Table 1 Primers, probes and restriction enzymes

Hardy-Weinberg equilibrium (HWE)

HWE analysis was performed for each SNP by comparing the detected genotype distribution with the theoretical distribution estimated on the basis of the SNP allelic frequencies. P > 0.05 (χ2 statistics) was considered to indicate equilibrium.


Genotype distributions were compared using χ2 statistics. Relative risk (RR) with 95% confidence interval (CI) of in-hospital mortality associated with genotypes and other variables was estimated using Cox proportional hazards regression analysis by forced entry. Each covariate was entered separately and covariates that were associated with disease at the P < 0.1 level were included in the multivariate model. Survival curves were constructed by the method of Kaplan-Meier. The date of diagnosis (baseline) was defined as the date of blood culture. Analysis was performed with SPSS 11.5 (Statistical Package for Social Sciences, Chicago, IL.). Power And Precision 2.00 (Biostat, Englewood, NJ) was used to calculate statistical power to detect changes in survival.


Patient characteristics

From June 2000 through May 2002, 452 consecutive episodes of Gram negative bacteremia were diagnosed among 427 individuals at Hvidovre Hospital. Of these, 319 were a first episode and had DNA collected. There were no statistical significant differences between individuals included and excluded from the present study. The median age was 76 (interquartile range: 61–84), 172 (54%) of subjects were women, and 255 (80%) had at least one chronic underlying illness. In most patients the infectious focus was the urinary tract (83%) and the most common Gram negative bacteria were Escherichia coli (69%) and Klebsiella pneumoniae (11%). Nineteen other Gram negative bacteria accounted for the remaining 20%.


Of 319 included specimens, TNF-α was amplifiable in 304, Il-1β in 317, PAI-1 in 316, uPA in 313, TLR4 in 301, and CD14 in 314. All genotypes were in Hardy-Weinberg equilibrium. Distributions are shown in Table 2.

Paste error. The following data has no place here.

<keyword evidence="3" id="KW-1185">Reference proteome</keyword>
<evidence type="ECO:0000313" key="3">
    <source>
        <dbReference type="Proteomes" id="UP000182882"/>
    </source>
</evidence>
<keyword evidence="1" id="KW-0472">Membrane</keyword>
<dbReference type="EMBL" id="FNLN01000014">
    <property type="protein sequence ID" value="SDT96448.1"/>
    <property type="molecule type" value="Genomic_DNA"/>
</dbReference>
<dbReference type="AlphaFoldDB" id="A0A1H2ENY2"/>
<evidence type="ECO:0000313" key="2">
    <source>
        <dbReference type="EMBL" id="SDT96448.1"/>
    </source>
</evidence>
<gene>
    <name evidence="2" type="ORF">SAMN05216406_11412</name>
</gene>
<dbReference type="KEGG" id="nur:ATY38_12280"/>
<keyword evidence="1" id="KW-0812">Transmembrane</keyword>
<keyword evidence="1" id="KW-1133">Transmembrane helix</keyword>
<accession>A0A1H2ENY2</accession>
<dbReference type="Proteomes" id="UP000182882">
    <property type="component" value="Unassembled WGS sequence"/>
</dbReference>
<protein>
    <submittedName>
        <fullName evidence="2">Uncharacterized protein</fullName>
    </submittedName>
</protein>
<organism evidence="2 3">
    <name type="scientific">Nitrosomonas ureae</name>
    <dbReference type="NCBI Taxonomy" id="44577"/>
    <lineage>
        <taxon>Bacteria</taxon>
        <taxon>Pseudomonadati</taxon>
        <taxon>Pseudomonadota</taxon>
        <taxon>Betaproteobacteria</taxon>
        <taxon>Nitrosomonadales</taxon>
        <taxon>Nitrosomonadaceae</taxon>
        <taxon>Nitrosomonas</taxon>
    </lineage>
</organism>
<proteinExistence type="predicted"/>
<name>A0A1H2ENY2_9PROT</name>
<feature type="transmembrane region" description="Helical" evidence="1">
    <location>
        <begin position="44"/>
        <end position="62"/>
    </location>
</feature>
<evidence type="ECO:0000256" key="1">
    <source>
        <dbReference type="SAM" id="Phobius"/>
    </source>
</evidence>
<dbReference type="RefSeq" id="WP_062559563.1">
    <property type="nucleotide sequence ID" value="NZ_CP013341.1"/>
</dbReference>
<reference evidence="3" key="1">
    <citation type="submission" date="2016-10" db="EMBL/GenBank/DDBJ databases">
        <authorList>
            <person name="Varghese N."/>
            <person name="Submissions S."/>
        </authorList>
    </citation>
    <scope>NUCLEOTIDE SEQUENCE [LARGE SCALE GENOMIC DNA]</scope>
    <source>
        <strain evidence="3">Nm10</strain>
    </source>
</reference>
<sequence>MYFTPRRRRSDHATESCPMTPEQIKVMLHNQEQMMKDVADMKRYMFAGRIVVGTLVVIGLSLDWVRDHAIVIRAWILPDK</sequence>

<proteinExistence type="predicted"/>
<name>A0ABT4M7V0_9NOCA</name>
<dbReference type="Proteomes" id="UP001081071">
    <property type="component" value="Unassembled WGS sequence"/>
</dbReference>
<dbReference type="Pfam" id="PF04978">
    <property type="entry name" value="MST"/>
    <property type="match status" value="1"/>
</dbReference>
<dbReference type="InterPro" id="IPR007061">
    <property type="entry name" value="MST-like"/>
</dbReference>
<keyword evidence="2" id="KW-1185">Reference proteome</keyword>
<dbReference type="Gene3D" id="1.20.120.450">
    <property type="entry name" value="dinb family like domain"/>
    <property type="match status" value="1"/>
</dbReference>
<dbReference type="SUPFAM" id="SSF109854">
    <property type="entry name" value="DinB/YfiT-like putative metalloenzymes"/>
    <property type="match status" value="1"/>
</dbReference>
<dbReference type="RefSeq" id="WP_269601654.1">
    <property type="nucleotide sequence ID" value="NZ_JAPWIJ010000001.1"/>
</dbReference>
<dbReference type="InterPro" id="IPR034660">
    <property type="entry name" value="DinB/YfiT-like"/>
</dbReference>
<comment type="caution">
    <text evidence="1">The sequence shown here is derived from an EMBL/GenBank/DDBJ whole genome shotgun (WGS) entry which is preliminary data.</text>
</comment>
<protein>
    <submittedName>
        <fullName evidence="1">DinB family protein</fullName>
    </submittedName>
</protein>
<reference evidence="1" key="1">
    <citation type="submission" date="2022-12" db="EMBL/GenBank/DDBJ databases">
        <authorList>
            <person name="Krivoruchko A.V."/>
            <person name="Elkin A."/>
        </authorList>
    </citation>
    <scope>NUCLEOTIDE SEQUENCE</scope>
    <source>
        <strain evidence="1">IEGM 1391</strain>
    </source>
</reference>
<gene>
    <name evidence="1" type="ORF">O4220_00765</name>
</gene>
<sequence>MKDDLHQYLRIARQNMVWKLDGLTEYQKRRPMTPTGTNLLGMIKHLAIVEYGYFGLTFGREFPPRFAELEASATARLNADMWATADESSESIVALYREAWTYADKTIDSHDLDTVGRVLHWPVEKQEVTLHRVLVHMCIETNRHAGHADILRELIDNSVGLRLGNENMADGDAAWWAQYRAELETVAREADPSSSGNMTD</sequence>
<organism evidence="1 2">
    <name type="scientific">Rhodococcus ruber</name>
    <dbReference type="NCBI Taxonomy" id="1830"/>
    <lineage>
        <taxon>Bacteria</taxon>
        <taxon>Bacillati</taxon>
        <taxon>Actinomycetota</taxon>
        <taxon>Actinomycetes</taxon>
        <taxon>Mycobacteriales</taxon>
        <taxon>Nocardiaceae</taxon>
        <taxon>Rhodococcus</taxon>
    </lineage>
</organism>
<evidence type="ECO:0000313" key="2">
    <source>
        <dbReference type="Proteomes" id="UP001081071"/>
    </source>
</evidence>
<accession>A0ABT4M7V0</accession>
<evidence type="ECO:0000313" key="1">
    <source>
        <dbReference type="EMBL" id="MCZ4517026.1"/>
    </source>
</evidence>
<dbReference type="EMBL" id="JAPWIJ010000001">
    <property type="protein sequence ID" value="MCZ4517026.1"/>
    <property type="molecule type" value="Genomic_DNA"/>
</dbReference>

Table 2 Association between genotype and disease severity

Genotypes and baseline characteristics

No associations were found between genotypes and demographics (age, sex, and comorbidity), temperature, mean arterial blood pressure, white blood cell count, C-reactive protein or causative organism at the time of blood culture.

Disease severity and genotype

The majority of patients met the criteria for sepsis at the time of blood culture (74%). 19% met the criteria for severe sepsis and 7% were in septic shock.

Neither TNF-α, Il-1β, PAI-1, uPA, TLR4, nor CD14 SNPs were associated with disease severity.

Mortality and genotype

In total 63 (19%) died during hospitalization. Mortality increased with severity of disease from 17% for sepsis to 25% and 38% for severe sepsis and septic shock, respectively (Figure 1). We did not detect any association between the tested SNPs and outcome (in-hospital, 1 or 3 month mortality rates) when tested for the whole group or tested for each of the severity groups (Table 3).

Figure 1
figure 1

90-day survival from Gram negative sepsis according to disease severity. Log-rank test: P = 0.014.

Table 3 In-hospital mortality according to genotype

Multivariate analysis of factors associated with outcome

A possible association of genotypes and other baseline variables with in-hospital mortality was further explored by Cox regression analysis. By univariate analysis, increasing age, disease severity, polymicrobial infection, intensive care admission, lower haemoglobin, leukocytosis, elevated C-reactive protein, elevated plasma urea, and elevated alanine transferase was associated with in-hospital mortality. Sex, comorbidity, alcoholism, mean arterial pressure, temperature, lymphocyte count, platelet count, bilirubin and lactate dehydrogenase was not associated with in-hospital mortality. Variables were then grouped in two categories due to the many covariates associated with mortality in univariate analysis relative to the number of events and, thereby, the risk of overfitting the multivariate analysis. Model 1 consisted of demographic variables and microbiological findings and model 2 consisted of laboratory values. Variables associated with in-hospital mortality at P < 0.05 were then fitted in a third model. By this approach, increasing age and polymicrobial infection was associated with a poor outcome, whereas increasing haemoglobin levels were associated with a better outcome (Table 4). Finally, based on this analysis, we stratified for polymicrobial infection and/or entered age and/or haemoglobin levels in the Cox analysis in order to investigate whether SNPs affected outcome in subgroups of patients with Gram negative sepsis. None of the SNPs were associated with outcome.